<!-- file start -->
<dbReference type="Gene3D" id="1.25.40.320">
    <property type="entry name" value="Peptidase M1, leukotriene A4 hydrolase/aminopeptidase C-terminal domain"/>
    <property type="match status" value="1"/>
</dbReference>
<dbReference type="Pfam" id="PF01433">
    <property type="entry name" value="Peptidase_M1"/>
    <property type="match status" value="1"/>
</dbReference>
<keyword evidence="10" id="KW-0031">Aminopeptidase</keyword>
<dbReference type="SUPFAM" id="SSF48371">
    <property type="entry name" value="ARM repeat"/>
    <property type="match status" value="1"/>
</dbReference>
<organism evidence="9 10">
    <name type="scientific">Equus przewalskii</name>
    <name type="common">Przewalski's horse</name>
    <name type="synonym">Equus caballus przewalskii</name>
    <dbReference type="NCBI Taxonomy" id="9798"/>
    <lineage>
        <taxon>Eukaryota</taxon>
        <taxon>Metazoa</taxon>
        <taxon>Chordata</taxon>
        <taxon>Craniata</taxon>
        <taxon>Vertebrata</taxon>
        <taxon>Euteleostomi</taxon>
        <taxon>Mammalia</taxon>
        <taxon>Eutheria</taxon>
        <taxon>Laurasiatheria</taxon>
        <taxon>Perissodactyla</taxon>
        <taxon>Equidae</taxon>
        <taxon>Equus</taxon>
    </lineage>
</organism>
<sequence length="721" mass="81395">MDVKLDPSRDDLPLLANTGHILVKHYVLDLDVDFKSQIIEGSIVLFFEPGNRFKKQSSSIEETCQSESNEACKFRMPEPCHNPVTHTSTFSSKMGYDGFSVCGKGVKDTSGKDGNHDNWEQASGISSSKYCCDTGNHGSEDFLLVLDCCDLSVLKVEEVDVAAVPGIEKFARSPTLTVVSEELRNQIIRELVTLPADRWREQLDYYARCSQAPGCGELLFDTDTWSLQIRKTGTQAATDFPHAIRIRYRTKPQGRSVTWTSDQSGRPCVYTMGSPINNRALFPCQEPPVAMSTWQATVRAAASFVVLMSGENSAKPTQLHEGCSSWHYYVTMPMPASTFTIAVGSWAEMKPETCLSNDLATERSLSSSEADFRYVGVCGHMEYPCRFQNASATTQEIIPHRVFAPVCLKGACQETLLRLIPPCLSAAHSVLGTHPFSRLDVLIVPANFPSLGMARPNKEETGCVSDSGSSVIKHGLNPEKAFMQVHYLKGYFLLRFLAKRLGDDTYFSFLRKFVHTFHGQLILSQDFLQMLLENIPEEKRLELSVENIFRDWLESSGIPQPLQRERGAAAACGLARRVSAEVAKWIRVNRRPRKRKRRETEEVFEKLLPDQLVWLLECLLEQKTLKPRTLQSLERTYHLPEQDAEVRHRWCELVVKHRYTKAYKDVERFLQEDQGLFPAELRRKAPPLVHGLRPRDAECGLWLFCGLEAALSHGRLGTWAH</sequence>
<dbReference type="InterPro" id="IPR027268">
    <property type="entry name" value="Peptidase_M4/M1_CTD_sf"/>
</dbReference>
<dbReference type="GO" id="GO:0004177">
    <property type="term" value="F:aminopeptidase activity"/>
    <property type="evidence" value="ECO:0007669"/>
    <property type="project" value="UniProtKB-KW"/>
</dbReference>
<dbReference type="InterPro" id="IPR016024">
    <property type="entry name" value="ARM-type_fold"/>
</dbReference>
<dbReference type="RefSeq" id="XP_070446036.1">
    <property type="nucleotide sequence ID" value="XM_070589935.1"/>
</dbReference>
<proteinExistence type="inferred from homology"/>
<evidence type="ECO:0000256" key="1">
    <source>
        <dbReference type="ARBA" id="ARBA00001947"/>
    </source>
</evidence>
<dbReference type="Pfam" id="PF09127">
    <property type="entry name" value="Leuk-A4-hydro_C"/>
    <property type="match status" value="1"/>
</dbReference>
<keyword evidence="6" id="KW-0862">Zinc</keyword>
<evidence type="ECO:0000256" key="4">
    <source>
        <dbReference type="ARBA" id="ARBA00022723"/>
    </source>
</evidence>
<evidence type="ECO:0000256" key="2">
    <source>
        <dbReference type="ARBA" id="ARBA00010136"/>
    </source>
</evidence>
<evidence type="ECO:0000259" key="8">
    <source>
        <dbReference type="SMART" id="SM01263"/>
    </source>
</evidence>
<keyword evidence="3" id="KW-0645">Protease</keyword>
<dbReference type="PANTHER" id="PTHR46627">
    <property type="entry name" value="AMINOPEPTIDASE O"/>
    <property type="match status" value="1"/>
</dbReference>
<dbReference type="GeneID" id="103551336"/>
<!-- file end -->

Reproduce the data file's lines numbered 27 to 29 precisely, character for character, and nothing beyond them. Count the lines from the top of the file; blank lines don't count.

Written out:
        <taxon>Eutheria</taxon>
        <taxon>Laurasiatheria</taxon>
        <taxon>Perissodactyla</taxon>